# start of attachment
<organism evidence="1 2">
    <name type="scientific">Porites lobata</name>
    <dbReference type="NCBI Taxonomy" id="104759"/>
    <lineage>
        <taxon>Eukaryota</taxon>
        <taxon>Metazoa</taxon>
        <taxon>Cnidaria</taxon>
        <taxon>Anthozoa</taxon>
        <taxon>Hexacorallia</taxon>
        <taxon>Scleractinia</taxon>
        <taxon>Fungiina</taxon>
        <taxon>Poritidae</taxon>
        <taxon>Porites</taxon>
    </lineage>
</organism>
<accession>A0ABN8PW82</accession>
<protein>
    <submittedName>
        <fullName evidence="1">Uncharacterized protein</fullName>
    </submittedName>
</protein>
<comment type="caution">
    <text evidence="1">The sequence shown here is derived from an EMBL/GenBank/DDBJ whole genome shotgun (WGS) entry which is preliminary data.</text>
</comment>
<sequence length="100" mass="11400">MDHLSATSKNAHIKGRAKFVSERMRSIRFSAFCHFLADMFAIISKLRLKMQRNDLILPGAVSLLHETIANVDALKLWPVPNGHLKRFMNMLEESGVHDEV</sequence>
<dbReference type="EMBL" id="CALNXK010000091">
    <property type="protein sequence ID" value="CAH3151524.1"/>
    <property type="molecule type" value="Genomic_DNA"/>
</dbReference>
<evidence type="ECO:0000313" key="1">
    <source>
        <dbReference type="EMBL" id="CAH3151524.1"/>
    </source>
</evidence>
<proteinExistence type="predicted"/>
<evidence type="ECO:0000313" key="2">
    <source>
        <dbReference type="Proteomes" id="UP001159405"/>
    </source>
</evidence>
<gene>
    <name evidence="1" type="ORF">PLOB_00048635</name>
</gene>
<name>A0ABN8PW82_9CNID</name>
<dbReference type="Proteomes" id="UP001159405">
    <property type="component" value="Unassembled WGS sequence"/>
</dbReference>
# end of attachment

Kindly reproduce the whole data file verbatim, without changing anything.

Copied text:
<organism evidence="1 2">
    <name type="scientific">Porites lobata</name>
    <dbReference type="NCBI Taxonomy" id="104759"/>
    <lineage>
        <taxon>Eukaryota</taxon>
        <taxon>Metazoa</taxon>
        <taxon>Cnidaria</taxon>
        <taxon>Anthozoa</taxon>
        <taxon>Hexacorallia</taxon>
        <taxon>Scleractinia</taxon>
        <taxon>Fungiina</taxon>
        <taxon>Poritidae</taxon>
        <taxon>Porites</taxon>
    </lineage>
</organism>
<accession>A0ABN8PW82</accession>
<protein>
    <submittedName>
        <fullName evidence="1">Uncharacterized protein</fullName>
    </submittedName>
</protein>
<comment type="caution">
    <text evidence="1">The sequence shown here is derived from an EMBL/GenBank/DDBJ whole genome shotgun (WGS) entry which is preliminary data.</text>
</comment>
<sequence length="100" mass="11400">MDHLSATSKNAHIKGRAKFVSERMRSIRFSAFCHFLADMFAIISKLRLKMQRNDLILPGAVSLLHETIANVDALKLWPVPNGHLKRFMNMLEESGVHDEV</sequence>
<dbReference type="EMBL" id="CALNXK010000091">
    <property type="protein sequence ID" value="CAH3151524.1"/>
    <property type="molecule type" value="Genomic_DNA"/>
</dbReference>
<evidence type="ECO:0000313" key="1">
    <source>
        <dbReference type="EMBL" id="CAH3151524.1"/>
    </source>
</evidence>
<proteinExistence type="predicted"/>
<evidence type="ECO:0000313" key="2">
    <source>
        <dbReference type="Proteomes" id="UP001159405"/>
    </source>
</evidence>
<gene>
    <name evidence="1" type="ORF">PLOB_00048635</name>
</gene>
<name>A0ABN8PW82_9CNID</name>
<dbReference type="Proteomes" id="UP001159405">
    <property type="component" value="Unassembled WGS sequence"/>
</dbReference>